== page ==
Analysts believe Cablevision Chairman Charles Dolan’s tune might be different this time because he is locked in a pitched battle with his son, CEO James Dolan, and several board members over the fate of Voom, a struggling satellite service that Charles Dolan has championed but that James Dolan and other board members have sought to shut down. If Charles Dolan finds it difficult to obtain outside funding for Voom, analysts believe he will sell his stake in Cablevision in order to keep Voom going.

Emergence of Clusters

Once those two companies’ respective situations are re-solved, though, don’t expect other cable companies to hang out a for sale sign, analysts say.

Why? Analysts say the consolidation wave has pretty much played itself out at this point, with the key players pretty much owning what they need.

That’s a far cry from as recently as six years ago, when smaller cable operators were being snapped up to create larger companies. The trend took place for most of the 1990s and culminated in 2002 with the $54 billion purchase by Comcast of AT&T Broadband, which has resulted in Comcast being the largest MSO, with 21.5 million subscribers, most of whom are located in the top 25 U.S. markets.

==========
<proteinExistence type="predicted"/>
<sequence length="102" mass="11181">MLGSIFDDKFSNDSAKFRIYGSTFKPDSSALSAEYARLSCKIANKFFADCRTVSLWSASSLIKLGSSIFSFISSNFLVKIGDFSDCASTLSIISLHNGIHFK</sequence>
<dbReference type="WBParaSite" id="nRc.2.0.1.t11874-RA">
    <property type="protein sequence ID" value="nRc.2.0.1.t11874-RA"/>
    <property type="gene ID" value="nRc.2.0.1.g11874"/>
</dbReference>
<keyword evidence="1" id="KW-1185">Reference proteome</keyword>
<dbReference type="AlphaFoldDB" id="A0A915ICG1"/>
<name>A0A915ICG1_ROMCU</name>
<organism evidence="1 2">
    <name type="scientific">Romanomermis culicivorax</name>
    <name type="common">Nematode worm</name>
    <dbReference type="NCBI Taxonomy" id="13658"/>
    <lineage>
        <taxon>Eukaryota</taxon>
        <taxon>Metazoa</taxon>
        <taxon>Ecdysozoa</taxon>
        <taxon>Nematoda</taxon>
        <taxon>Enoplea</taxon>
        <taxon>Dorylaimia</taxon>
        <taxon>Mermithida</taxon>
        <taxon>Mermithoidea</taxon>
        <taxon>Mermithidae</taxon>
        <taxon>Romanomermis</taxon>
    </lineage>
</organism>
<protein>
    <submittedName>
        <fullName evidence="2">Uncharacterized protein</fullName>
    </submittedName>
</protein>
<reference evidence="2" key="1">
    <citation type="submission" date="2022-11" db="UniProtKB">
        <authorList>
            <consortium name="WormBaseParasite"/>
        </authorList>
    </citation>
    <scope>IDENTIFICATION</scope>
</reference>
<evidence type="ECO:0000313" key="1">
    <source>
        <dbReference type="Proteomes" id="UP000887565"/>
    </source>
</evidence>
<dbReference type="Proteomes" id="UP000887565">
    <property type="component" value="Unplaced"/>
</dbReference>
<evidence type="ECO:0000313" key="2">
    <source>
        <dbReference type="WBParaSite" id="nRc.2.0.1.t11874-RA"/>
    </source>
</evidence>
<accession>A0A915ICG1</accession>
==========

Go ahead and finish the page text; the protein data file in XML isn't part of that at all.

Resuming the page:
Since that mammoth deal, the industry’s focus has been on building and creating clusters, obtaining the kinds of efficiencies that cable operators get when they have a strong regional presence.

“From a pure M&A perspective, Adelphia and Cablevision are the last two large chunks for sale,” said Alan Bezoza, a cable analyst at Friedman, Billings, Ramsey in New York. “I suspect you would see operators trade properties” on the belief that cable operators can squeeze out efficiencies better when systems are clustered together.